The Osage Nation is a Midwestern Native American tribe of the Great Plains. The tribe developed in the Ohio and Mississippi river valleys around 700 BC along with other groups of its language family. They migrated west after the 17th century, settling near the confluence of the Missouri and Mississippi rivers, as a result of Iroquois invading the Ohio Valley in a search for new hunting grounds.

William Wayne "Bill" Keeler (1908–1987) is best known as the last appointed and first elected Principal Chief of the Cherokee Nation in the 20th century. Educated as a chemical engineer, he worked for Phillips Petroleum Company, where he became chief executive officer at the end of a long career with the company. He was one-sixteenth Cherokee, and throughout his life he also worked in the federal government for the advancement of Indians. President Truman appointed him as Principal Chief of the Cherokee Nation of Oklahoma in 1949. He also served as chairman for the executive committee of the Texas Cherokees and Associate Bands from 1939 until 1972. In 1971, he became the Cherokees' first elected chief since 1903.

Jesse Bartley Milam (1884–1949) was best known as the first Principal Chief of the Cherokee Nation appointed by a U.S. President since tribal government had been dissolved before Oklahoma Statehood in 1907. He was appointed by President Franklin D. Roosevelt in 1941, who reappointed him in 1942 and 1943; he was reappointed by President Harry S. Truman in 1948. He died while in office in 1949.

Lyda Conley

Eliza Burton "Lyda" Conley was an Wyandot-American lawyer of Native American and European descent, the first woman admitted to the Kansas Bar Association. She was notable for her campaign to prevent the sale and development of the Huron Cemetery in Kansas City, now known as the Wyandot National Burying Ground. She challenged the government in court, and in 1909 she was the first Native American woman admitted to argue a case before the Supreme Court of the United States.

Stacy L. Leeds is an American Law professor, scholar, and former Supreme Court Justice for the Cherokee Nation. She served as Dean of the University of Arkansas School of Law, from 2011-2018, the first Indigenous woman to lead a law school. She was a candidate for Principal Chief of the Cherokee Nation in 2007.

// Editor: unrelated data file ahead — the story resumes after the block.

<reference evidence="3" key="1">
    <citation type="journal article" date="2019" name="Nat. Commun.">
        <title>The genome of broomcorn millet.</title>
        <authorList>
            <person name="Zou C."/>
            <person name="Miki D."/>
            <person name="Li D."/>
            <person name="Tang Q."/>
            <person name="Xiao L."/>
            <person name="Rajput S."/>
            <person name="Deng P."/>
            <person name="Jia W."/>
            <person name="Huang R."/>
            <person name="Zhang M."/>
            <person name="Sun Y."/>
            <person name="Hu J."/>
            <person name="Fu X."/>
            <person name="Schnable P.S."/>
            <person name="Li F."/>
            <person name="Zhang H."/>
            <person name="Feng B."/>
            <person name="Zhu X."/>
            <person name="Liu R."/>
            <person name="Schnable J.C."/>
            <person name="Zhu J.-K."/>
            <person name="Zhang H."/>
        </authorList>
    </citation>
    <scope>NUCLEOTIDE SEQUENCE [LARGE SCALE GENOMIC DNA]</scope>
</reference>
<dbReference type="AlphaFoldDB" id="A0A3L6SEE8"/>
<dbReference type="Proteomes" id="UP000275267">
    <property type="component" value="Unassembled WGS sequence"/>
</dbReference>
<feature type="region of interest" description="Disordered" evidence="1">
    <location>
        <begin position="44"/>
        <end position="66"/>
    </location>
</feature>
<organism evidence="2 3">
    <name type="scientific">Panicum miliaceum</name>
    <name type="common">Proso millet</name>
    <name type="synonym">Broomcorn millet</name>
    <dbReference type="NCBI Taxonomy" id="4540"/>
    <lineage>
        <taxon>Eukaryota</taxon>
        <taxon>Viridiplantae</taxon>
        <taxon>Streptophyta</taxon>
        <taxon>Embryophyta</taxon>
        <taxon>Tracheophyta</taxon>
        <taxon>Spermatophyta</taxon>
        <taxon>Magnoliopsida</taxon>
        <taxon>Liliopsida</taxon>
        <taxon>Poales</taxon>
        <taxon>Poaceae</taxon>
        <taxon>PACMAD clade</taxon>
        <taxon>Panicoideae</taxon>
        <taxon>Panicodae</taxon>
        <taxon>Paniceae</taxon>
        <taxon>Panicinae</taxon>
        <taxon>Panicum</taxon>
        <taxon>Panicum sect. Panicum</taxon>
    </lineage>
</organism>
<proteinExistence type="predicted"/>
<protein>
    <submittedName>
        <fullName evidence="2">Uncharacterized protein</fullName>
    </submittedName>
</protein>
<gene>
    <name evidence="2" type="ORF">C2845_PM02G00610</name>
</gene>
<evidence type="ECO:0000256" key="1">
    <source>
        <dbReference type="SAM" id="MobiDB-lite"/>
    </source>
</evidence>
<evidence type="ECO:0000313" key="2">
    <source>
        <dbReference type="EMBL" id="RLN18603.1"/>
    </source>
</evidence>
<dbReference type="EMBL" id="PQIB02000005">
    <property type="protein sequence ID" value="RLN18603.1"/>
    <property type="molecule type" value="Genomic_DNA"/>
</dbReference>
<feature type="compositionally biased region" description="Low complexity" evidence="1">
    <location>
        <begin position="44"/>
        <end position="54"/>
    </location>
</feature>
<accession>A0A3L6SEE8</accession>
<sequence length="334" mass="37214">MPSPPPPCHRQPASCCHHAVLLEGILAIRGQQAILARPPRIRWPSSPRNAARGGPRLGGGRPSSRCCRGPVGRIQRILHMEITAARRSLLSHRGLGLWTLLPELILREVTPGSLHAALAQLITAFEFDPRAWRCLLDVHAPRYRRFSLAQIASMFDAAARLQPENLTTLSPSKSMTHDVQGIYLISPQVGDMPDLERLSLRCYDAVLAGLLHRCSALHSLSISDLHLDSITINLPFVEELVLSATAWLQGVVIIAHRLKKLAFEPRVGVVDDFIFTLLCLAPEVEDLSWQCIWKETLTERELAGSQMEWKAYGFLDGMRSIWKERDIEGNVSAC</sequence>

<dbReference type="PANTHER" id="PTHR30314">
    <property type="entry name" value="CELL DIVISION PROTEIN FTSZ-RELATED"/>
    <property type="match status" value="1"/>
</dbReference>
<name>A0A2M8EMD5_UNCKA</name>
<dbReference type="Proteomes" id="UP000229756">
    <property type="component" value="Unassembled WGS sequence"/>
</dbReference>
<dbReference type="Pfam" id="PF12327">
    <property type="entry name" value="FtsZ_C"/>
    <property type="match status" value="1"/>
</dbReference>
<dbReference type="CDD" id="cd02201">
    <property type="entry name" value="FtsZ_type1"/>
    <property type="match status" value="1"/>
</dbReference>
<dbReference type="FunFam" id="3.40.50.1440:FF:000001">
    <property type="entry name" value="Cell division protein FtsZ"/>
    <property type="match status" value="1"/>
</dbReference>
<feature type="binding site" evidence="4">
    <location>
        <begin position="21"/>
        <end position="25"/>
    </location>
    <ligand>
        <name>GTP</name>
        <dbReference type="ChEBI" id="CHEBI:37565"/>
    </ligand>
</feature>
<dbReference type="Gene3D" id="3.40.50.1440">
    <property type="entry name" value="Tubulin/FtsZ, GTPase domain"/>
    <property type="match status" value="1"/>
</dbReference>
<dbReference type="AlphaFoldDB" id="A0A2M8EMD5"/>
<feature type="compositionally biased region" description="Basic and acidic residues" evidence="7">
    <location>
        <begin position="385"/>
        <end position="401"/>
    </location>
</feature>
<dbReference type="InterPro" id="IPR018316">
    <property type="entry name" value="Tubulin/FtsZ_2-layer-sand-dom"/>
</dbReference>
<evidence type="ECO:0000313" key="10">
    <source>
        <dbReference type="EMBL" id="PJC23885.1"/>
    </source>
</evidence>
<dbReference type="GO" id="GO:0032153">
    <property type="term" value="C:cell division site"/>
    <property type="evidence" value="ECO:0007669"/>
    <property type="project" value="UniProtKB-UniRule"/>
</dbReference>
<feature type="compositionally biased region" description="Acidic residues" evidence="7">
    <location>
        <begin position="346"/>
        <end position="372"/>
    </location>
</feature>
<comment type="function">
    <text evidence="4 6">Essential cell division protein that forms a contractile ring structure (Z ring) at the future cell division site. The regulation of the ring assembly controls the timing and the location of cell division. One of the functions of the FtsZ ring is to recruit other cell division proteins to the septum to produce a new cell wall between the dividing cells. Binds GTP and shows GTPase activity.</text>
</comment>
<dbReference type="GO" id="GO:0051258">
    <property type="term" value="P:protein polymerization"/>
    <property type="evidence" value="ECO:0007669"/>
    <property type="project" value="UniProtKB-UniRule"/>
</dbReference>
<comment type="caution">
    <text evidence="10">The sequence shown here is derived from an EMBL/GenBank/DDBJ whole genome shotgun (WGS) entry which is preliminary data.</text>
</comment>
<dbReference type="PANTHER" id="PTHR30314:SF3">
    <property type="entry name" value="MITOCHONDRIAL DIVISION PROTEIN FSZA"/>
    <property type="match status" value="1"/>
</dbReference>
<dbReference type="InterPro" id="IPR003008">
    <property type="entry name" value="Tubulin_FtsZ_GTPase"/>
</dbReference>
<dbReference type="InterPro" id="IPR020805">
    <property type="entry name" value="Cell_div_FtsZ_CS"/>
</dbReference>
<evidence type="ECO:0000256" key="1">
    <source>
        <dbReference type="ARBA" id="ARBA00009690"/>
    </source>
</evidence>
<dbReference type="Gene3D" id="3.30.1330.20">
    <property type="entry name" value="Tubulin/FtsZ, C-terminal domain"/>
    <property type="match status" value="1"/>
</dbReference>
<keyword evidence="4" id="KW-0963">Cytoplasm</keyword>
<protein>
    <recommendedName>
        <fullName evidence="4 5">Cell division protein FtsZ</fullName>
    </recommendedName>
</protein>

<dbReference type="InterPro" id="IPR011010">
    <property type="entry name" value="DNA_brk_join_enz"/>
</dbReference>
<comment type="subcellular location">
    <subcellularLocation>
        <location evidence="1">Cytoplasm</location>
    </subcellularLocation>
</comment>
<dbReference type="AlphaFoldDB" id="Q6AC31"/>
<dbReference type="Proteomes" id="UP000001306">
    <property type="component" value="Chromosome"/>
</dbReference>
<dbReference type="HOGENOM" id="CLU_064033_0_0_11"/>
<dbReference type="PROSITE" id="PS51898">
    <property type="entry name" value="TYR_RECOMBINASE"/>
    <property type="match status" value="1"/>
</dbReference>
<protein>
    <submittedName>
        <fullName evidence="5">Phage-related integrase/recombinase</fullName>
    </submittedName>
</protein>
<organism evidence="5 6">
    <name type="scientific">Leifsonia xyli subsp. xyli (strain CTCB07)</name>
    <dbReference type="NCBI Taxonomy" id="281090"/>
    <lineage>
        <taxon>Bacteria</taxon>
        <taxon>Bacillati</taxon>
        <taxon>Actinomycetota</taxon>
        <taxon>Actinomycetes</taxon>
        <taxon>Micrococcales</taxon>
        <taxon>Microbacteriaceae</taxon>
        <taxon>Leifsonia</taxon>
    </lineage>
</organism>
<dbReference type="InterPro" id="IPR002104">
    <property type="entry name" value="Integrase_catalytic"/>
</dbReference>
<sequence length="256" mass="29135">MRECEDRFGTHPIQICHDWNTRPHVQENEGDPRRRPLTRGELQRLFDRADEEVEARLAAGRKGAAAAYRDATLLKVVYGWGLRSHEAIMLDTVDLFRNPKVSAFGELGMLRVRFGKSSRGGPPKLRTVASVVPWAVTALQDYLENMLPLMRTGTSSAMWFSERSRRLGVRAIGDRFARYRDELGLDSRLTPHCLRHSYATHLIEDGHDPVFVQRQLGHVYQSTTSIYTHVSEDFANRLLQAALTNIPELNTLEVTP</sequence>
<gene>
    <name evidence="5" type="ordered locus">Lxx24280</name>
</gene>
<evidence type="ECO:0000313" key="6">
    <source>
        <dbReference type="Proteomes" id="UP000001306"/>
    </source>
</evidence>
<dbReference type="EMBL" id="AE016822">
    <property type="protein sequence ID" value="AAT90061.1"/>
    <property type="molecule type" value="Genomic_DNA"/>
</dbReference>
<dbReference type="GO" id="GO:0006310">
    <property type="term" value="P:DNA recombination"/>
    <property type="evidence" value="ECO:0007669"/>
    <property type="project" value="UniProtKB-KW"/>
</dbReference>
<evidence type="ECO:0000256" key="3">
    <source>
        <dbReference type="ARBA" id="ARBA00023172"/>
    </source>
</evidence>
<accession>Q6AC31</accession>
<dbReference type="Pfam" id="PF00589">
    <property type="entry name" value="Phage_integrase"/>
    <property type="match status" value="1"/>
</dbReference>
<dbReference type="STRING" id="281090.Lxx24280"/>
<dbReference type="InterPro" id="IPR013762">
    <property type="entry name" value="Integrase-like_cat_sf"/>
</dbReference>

Huron Cemetery United States historic place

The Huron Indian Cemetery in Kansas City, Kansas, also known as Huron Park Cemetery, is now formally known as the Wyandot National Burying Ground. It was established circa 1843, soon after the Wyandot had arrived following removal from Ohio. The tribe settled in the area for years, with many in 1855 accepting allotment of lands in Kansas in severalty. The majority of the Wyandot removed to Oklahoma in 1867, where they maintained tribal institutions and communal property. As a federally recognized tribe, they had legal control over the communal property of Huron Cemetery. For more than 100 years, the property has been a source of controversy between the federally recognized Wyandotte Nation of Oklahoma, which wanted to sell it for redevelopment, and the much smaller present-day Wyandot Nation of Kansas, which wanted to preserve the burying ground.

Muscogee (Creek) Nation Native American Tribe

The Muscogee (Creek) Nation is a federally recognized Native American tribe based in the U.S. state of Oklahoma. The nation descends from the historic Creek Confederacy, a large group of indigenous peoples of the Southeastern Woodlands. Official languages include Muscogee, Yuchi, Natchez, Alabama, and Koasati, with Muscogee retaining the largest number of speakers. They commonly refer to themselves as Este Mvskokvlke. Historically, they were often referred to by European Americans as one of the Five Civilized Tribes of the American Southeast.

A Half-Breed Tract was a segment of land designated in the western states by the United States government in the 19th century specifically for Métis of American Indian and European or European-American ancestry, at the time commonly known as half-breeds. The government set aside such tracts in several parts of the Midwestern prairie region, including in Iowa Territory, Nebraska Territory, Kansas Territory, Minnesota Territory, and Wisconsin Territory.

John Brown (Seminole chief) Confederate States Army officer during the American Civil War

John Frippo Brown was a Confederate States Army officer during the American Civil War. He was elected by the tribal council as the last principal chief of the Seminole Nation, serving 1885–1901 and 1905–1906.

White Plume

White Plume, also known as Nom-pa-wa-rah, Manshenscaw, and Monchousia, was a chief of the Kaw Indigenous tribe. He signed a treaty in 1825 ceding millions of acres of Kaw land to the United States. Most present-day members of the Kaw Nation of Oklahoma trace their lineage back to him. He was the great-great-grandfather of Charles Curtis, 31st Vice President of the United States.

Haskell Indian Nations Fighting Indians football Football team of the Haskell Indian Nations University

The Haskell Fighting Indians football team represented the Haskell Institute, later known as Haskell Indian Nations University, in college football. They fielded their first football team in 1895.

Minnie Evans (Potawatomi leader)

Minnie Evans was a tribal chair of the Prairie Band of Potawatomi Nation who successfully defeated termination of her tribe and filed for reparations with the Indian Claims Commission during the Indian termination policy period from the 1940s to the 1960s.


  1. 1 2 3 4 5 6 7 8 9 10 11 12 13 14 15 "Lucy Tayiah Eads". Kansas Historical Society. Retrieved April 10, 2014.CS1 maint: discouraged parameter (link)
  2. 1 2 3 The Scranton Republican › 2 July 1923 › Page 10 –
  3. Isabelle Chouteau Bain, Sister Eads and Lucy Eads – Kansas Memory
  4. 1 2 Ad Astra: First female head of Kaw Nation ‘finest example of what an Indian should be’ | Wichita Eagle
  5. The official site of Kaw Nation » History of the Government of the Kaw Nation Since 1902